By ARI EZRA WALDMAN
Christine Quinn lost in dramatic fashion in yesterday's New York City Democratic primary. She is an out lesbian, with a record of accomplishment. By virtue of her position as City Council Speaker, sometimes those accomplishments involveed working with Mayor Mike Bloomberg, who was almost universally disliked among Democratic primary voters in the City (though certainly not disliked by all Democrats, in general). Ms. Quinn would have been the first woman and first member of the LGBT community to run NYC. She had also been the front runner for 11 of the 12 months preceding the election. Unfortunately, only the last day matters.
How did this happen?
The evidence suggests that this election represents the best and worst of the political side of the gay community. First, the worst. Our collective liberalism can, at times, be self-defeating: the liberal purity coming from the mouths of anti-Quinn LGBTs reminded me of the conservative purity of the Tea Party. Yesterday, we "ate our own," some are saying.
But, did we?
Now, the best. Ms. Quinn would have been a great Democratic nominee and a great mayor. But yesterday's election proved that being a woman or being gay is not enough for voters to gloss over certain policy and personality deficits they have with a candidate. And that's a sign of remarkable progress.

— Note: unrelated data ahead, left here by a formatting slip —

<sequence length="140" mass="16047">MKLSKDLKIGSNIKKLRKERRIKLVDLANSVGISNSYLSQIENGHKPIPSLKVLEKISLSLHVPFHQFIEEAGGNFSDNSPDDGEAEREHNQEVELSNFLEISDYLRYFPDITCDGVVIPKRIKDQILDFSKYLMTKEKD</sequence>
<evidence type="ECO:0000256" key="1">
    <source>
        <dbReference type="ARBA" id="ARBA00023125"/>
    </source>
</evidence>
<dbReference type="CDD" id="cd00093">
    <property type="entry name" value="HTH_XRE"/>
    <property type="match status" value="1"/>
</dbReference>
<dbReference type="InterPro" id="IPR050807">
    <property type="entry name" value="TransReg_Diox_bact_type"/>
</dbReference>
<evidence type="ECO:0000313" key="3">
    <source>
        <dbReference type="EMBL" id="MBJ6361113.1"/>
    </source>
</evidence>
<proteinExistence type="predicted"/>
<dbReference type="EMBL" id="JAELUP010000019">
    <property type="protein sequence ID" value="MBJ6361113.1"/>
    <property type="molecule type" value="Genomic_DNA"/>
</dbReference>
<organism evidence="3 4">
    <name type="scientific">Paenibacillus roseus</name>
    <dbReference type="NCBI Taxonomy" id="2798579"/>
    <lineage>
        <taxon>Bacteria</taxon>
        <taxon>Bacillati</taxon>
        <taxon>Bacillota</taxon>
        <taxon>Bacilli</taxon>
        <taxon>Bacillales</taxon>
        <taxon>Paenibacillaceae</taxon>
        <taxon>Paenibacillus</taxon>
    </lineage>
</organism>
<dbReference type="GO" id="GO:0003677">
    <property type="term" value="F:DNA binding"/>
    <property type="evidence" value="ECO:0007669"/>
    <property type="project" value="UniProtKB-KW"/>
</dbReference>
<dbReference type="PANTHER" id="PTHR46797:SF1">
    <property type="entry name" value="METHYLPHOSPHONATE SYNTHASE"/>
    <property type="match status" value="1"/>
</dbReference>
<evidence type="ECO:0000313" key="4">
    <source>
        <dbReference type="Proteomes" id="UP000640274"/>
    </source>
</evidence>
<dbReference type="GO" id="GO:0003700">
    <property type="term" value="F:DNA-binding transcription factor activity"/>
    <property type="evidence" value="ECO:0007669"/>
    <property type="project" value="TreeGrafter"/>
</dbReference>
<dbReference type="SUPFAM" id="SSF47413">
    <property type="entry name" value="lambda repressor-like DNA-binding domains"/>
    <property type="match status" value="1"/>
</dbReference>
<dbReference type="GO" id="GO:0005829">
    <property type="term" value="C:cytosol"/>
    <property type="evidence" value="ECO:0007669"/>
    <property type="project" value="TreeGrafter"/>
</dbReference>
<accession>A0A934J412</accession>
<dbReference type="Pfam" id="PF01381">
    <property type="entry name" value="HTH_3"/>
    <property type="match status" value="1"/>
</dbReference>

In a world where the LGBT community is under attack, hated, victimized and alone, we have to look to our own. In that case, when one candidate wants to suppress us and the other one is us, identity matters. When you're given a choice between a free trip to Mykonos and a two-night stay in a Moscow prison, you choose Mykonos. Plus, the symbolic value for women and gays of having Ms. Quinn helm this city would have been unmistakable and enormous. But the symbolism was not enough. When the choice is between Maui, Hawaii and Bali, Indonesia, the decision is tougher. When the choice is between a 100-percent pro-LGBT equality candidate and a 100-percent pro-LGBT equality who actually happens to be gay, other things -- their policies on stop-and-frisk, their personalities, their campaign tactics, their plans to raise (or lower) taxes -- become more important.
That's what happened yesterday. The newly minted Democratic nominee for NYC Mayor, Bill De Blasio, is an amiable, pro-equality (and very tall!) man who will be an ally to the LGBT and HIV-positive communities in New York. Ms. Quinn could not capitalize on her identity because, in 2013 in New York City, identity doesn't matter. She needed to do more to prove to voters that she was the best candidate, not just the one that looked like them.
As a community, we have arrived. Ms. Quinn's campaign missed the boat.
CONTINUED, AFTER THE JUMP...